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Ex-DPP lawmaker's death saddens friends, former colleagues

2014/01/11 17:08:41

Taipei, Jan. 11 (CNA) The death of former Democratic Progressive Party (DPP) Legislator Chai Trong-rong is a loss for Taiwan, Legislative Yuan Speaker Wang Jin-pyng said Saturday.

Chai, a strong advocate of Taiwan's democracy and independence, died of multiple organ failures at National Taiwan University Hospital early Saturday morning. He was 78 years old.

"It's a loss for the country, because Chai had many political ideas and goals that he wanted to pursue," Wang told journalists.

Wang said Chai helped push for legislation on the Referendum Act, which played an important role in Taiwan's political development.

Also, Chai contributed a lot to Taiwan's democratic movement and the development of Taiwan-U.S. relations, and to the DPP as well, Wang said.

The veteran politician was rushed to the hospital on Dec. 18 after he was found unconscious at home. Diagnosed as having suffered a hemorrhagic stroke, he was rushed into emergency surgery.

However, Chai never regained consciousness after surgery and was declared dead Saturday.

Correcting its earlier report that Chai died after his two daughters agreed to have his life support removed, the Formosa Television (FTV), which Chai co-founded, said there was no such consent.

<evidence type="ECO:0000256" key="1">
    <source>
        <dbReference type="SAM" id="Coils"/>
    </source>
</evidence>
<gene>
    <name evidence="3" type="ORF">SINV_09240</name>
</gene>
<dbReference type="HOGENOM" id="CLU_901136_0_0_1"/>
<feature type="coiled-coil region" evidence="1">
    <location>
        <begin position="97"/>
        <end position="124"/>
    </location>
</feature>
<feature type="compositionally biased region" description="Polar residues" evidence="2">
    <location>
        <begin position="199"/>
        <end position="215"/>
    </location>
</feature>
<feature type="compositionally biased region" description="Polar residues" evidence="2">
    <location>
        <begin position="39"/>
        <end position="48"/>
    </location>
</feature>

"The life support was not removed. It was a natural death," FTV vice president Wang Ming-yu said.

No date has been set for a memorial ceremony, she added.

Known as a hard-line pro-independence activist, Chai served six terms in the Legislature during a 19-year period from 1993 to 2012. He was a member of the DPP's Central Executive Committee.

On Saturday, the DPP's legislative caucus and Chai's domestic and foreign friends also expressed regret over the loss.

The DPP's Legislator Hsu Tain-tsair said he regretted that Taiwan's political sector has lost a "real man" who would choose what's good and hold fast to it.

Meanwhile, in Washington D.C., the Formosan Association for Public Affairs' (FAPA) President Mark Kao expressed condolence over Chai's death, praising him for his efforts in promoting Taiwan's democracy and freedom.

FAPA is a Washington D.C.-based nonprofit organization, which Chai and several Taiwanese pro-independence activists co-founded in 1982 to seek worldwide support for Taiwan's independence and for the interests of Taiwanese people.

Calling Chai a pioneer of democracy, Kao said the politician's devotion to making Taiwan a better country has won him the respect of Taiwanese people and the U.S. Congress.

U.S. Representative Steve Chabot (R-OH1), who chairs the Asia-Pacific subcommittee of the House Committee of Foreign Affairs, also mourned Chai's death. Chabot called Chai a friend and a Taiwanese who loved his country passionately.

(By Kelven Huang, Chen Wei-ting, Sabine Cheng, Tony Liao, Y.F. Low
and Elizabeth Hsu)